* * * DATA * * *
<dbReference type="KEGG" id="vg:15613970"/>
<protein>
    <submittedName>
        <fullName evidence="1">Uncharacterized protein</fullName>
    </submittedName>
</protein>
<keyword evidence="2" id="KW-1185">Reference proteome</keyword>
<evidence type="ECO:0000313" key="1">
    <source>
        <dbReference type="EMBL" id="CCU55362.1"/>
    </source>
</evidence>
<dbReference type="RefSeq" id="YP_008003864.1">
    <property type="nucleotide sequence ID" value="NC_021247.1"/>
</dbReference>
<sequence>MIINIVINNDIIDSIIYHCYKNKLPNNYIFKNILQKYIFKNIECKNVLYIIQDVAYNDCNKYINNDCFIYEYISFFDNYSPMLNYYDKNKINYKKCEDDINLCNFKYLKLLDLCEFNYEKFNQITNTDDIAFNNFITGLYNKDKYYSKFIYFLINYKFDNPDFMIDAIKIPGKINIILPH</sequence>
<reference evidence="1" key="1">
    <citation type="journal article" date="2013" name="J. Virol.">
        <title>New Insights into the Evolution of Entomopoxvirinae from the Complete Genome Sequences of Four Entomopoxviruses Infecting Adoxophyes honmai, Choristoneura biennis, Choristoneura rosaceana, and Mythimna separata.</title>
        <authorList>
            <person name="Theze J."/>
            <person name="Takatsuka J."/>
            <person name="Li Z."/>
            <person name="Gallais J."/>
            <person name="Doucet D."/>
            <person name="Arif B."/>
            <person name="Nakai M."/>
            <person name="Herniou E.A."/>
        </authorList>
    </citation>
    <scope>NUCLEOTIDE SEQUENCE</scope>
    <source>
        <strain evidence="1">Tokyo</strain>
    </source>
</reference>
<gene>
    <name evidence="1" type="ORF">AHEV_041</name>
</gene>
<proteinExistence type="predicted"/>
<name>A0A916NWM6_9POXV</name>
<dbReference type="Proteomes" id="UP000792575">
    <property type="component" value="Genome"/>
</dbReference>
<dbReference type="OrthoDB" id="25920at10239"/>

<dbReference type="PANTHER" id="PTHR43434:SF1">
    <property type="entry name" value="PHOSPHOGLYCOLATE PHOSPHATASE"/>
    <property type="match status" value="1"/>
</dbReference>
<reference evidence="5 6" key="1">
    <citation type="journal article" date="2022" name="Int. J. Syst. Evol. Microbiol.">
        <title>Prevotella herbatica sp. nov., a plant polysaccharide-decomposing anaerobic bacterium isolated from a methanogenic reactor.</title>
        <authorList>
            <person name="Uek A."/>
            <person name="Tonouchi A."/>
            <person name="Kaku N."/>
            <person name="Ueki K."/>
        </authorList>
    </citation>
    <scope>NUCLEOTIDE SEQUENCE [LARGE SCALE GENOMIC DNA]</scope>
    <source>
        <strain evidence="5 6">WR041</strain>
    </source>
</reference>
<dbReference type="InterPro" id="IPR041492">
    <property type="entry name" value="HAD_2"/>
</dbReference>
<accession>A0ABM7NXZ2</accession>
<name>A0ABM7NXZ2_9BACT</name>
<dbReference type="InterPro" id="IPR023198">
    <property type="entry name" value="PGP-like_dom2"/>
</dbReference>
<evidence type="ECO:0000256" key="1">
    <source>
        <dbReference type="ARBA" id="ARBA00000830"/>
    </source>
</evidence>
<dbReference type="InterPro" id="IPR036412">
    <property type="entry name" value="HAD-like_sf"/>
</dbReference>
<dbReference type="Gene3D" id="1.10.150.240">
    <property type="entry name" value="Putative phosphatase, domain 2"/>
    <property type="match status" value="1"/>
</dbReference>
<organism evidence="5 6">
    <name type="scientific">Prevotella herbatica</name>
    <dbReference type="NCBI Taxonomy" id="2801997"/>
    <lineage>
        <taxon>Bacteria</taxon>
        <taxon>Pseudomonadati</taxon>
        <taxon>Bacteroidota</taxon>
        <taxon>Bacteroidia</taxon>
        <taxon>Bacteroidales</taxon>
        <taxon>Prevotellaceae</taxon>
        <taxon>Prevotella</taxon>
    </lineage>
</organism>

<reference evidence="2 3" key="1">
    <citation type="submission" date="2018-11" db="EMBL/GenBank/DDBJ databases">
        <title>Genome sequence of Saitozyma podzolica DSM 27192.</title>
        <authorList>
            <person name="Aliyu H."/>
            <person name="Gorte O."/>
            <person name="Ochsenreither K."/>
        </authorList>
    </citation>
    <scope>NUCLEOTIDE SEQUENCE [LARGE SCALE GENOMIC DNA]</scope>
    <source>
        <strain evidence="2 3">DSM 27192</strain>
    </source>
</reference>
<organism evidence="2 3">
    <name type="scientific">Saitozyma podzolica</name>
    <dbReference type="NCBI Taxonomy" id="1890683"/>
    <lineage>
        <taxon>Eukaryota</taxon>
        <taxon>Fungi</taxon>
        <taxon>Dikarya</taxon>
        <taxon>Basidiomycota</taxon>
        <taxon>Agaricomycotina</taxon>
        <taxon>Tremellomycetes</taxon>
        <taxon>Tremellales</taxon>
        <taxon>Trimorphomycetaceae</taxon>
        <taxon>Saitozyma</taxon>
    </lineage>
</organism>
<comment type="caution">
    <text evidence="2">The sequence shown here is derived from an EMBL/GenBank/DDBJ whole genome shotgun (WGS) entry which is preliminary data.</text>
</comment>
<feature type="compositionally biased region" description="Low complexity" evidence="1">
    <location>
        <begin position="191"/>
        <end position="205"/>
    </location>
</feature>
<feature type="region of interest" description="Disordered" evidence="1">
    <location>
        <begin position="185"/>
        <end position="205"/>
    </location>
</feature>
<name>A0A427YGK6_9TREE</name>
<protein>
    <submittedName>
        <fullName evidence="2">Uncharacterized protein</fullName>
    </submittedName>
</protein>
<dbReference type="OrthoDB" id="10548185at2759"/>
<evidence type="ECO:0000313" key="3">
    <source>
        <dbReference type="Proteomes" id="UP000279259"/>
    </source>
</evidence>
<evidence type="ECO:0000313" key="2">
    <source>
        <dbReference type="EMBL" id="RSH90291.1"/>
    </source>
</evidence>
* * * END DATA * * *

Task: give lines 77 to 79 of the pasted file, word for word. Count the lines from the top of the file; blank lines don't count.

<dbReference type="InterPro" id="IPR036412">
    <property type="entry name" value="HAD-like_sf"/>
</dbReference>